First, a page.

I could see one or two max turning out to exist or have existed but it would be highly unlikely they all were. The Murray seems the least likely to me and the large snakes the most or maybe the rhino like creature. That's not the first I've heard about that one. There are still 1000s of unknown species in the world but a tiny portion of them are big. Stuff over a certain size just doesn't go unnoticed forever. Thanks for the list by the way. Great read!

Now don't get me wrong I love what you've done with the place, I just wish we had a chance to help build it, instead of just moving into this home of disrepair and expected to work,prosper and then care - enter shakari-juggernauts

#8    DieChecker

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Posted 17 January 2013 - 03:55 AM

View PostSubjectDigamma, on 16 January 2013 - 07:53 AM, said:

I've had to do a report bout the Congo and it and New Guinea are the stuff of nightmares  

Look at all the possabiltys

New Guinea

Artrellia: Allegedly a 20 foot long tree-dwelling lizard found in Papua New Guinea. Probably some form of monitor possaby the great ripper.
Gazeka: A large tapir-like animal reported to live in the Owen Stanley mountains of Papua New Guinea. Name means "pig devil". Despite the superficial similarity, there are allegedly several key differences between the Gazeka and tapirs: The Gazeka is said to possess a horse-like tail, claws on it's feet, and the ability to rear up on it's hind legs. May be a relict population of the marsupial Palorchestes.
Giant amphibious monitor: An alleged giant monitor species from eastern New Guinea that is said to be semiaquatic.
Large furry lizards: Large lizards - or lizard-like animals – that have been seen near the Aikora River which were covered in a coat of fur. These could be mammals which look reptilian in basic body shape, thus giving the impression of being "lizards", or reptiles that evolved a hair-like integument independently from mammal fur.
Murray: A large dinosaur-like animal reported from around Lake Murray in Papua New Guinea. Reportedly "as long as a dump truck," and as wide as nearly two meters (7 feet). It sports a long neck and a long slender tail, and walks on two hind legs "as thick as coconut palm tree trunks", with two smaller forlegs in front. The head is similar in shape to a cow's head, with large eyes and "sharp teeth as long as fingers." The skin was likened to that of a crocodile, and the creature had "largish triangular scoops on the back." Often identified with Iguanodon, but more likely related to abelisaurid theropods.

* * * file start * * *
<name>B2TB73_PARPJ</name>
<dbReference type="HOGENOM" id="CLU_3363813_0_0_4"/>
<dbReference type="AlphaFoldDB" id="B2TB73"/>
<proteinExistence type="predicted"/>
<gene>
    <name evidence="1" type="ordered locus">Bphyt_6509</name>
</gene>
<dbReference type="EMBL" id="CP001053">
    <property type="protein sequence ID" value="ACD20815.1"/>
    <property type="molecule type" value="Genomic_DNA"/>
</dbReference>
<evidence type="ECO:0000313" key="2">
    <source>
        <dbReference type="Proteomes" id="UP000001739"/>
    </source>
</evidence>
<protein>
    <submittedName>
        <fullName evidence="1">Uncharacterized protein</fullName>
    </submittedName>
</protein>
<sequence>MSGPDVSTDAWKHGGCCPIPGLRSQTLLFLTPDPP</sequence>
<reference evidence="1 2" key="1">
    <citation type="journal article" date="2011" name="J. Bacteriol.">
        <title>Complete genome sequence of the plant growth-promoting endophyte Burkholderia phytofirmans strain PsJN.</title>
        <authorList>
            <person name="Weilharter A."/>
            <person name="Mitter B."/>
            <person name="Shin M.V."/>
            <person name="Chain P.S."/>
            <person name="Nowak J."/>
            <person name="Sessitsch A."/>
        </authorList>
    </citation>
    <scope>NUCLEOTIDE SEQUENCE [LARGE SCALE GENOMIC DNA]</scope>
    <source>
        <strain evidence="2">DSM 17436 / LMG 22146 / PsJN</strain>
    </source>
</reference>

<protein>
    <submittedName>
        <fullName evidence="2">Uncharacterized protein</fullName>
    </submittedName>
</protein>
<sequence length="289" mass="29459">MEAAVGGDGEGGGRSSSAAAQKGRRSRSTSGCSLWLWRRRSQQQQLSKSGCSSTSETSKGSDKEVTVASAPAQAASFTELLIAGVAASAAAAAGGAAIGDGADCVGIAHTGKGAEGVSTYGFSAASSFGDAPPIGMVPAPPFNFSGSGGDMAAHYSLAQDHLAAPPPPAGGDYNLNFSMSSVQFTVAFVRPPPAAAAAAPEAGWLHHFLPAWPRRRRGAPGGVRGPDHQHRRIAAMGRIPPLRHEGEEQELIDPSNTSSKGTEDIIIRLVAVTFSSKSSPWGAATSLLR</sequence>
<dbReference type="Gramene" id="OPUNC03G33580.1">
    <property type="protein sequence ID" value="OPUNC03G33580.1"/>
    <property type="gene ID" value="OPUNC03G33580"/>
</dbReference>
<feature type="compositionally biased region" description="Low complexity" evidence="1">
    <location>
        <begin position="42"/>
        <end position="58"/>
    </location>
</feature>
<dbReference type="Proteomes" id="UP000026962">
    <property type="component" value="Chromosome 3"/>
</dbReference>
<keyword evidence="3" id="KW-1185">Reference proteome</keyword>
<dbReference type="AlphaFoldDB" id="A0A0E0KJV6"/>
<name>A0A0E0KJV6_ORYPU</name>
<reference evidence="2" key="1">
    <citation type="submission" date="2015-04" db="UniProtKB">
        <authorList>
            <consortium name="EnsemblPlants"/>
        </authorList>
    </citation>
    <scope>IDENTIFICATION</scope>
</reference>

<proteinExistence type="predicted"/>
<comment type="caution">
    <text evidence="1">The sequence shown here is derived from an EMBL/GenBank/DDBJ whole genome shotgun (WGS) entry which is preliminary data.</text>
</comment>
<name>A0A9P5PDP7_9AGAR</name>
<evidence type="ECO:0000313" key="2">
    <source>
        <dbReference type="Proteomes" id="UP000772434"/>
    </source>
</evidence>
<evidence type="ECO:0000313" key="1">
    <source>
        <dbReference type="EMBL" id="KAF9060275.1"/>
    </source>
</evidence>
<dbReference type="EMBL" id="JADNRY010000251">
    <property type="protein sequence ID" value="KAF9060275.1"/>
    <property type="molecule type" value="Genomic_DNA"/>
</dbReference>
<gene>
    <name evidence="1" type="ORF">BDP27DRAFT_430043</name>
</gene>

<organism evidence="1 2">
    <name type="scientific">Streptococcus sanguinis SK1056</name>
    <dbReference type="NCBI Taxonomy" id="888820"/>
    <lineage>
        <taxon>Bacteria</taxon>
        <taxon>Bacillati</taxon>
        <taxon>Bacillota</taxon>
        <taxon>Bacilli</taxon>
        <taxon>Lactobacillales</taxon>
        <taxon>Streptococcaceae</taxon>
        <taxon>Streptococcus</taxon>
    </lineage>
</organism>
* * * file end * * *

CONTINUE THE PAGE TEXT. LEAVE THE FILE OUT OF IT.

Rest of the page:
New Guinea freshwater shark: A shark which has been seen in the waters of Sentani Lake, New Guinea. This could be a new species, or just a land-locked population of bullsharks like the only known freshwater shark, the Lake Nicaragua shark, turned out to be.
New Guinea giant bird: A large eagle-like bird that was reported by early settlers to the island. It was said to inhabit a certain, hard to reach area of swampland near an inlet. The native Papuans say it can carry off a dugong or sea turtle with ease.
New Guinea Orangutan: Karl Shuker mentioned in his column in Fortean Times a tribal figurine that looked much like an orangutan.
Papuan giant spider: An alleged dog-sized spider from Papua New Guinea. The area where the spider was seen was coated with a sheet of web, like those made by funnel-web spiders. many species of large (eight inches) funnel-web spiders live in Eastern Australia.
Papuan Rhinoceros: Locals have long spoken of  "a wild pig that is much bigger than a pig and that has a horn on it's nose" that lives in the mountains of Papua New Guinea. This, and the fact that rhino-like dung heaps, rhino-like grunts, and rhino-like animals have all been seen and heard lends heavy credence to the idea that PNG might harbour a rhino species.
Parker's snake: A 6 foot long venomous snake that allegedly killed 3 children in Papua New Guinea. The natives say it is a rare, aquatic snake with smooth scales, large ventral scales, and a short tail. It is said to prefer small freshwater swamps and inland streams, sometimes being found in marshland or rivers.
PNG Dog-like animal: An animal matching the description of the Thylacine (A supposedly extinct Tasmanian marsupial). Probably a Papuan population of Thylacine.
Ropen: Also known as Duwas, Indava, or Seklo-bali. A bioluminescent pterosaur-like animal reported from Papua New Guinea and neighboring islands. Said to roost in mountainous caves during the day, and emerge at night to fish.
Undescribed Dendrelaphis species: An undescribed snake of the Dendrelaphis genus seen in Papua New Guinea.
There have been individual threads on many of these...
1) Artrellia - Supposedly a ton plus arborial lizard. That lives on the coast. I call this one possible, but very, very unlikely.
2) Gazeka - Haven't heard of this one before. Will look it up for my collection of useless knowledge.
3) Giant Aquatic Monitor - Maybe, but probably not giant. Maybe 4 to 6 feet long.
4) Hairy Lizard - I'm just going to go with No on this one.
5) Murray - I'm going to say either misidentification, or just No. Giant critters are hard to hide even in a seldom traveled jungle.
6) Freshwater Shark - Good chance. They (bull sharks) do already exist after all.
7) Giant Bird - I'm just going to go with No again here. Sea turtles and dugongs are ton heavy critters and a bird to fly off with one would have to be two plus tons in weight, and thus would have to have a wingspan of 200 or 300 feet.
8) Giant Spider - I'm again going to say No. At least to a spider bigger then any conventionally known spiders.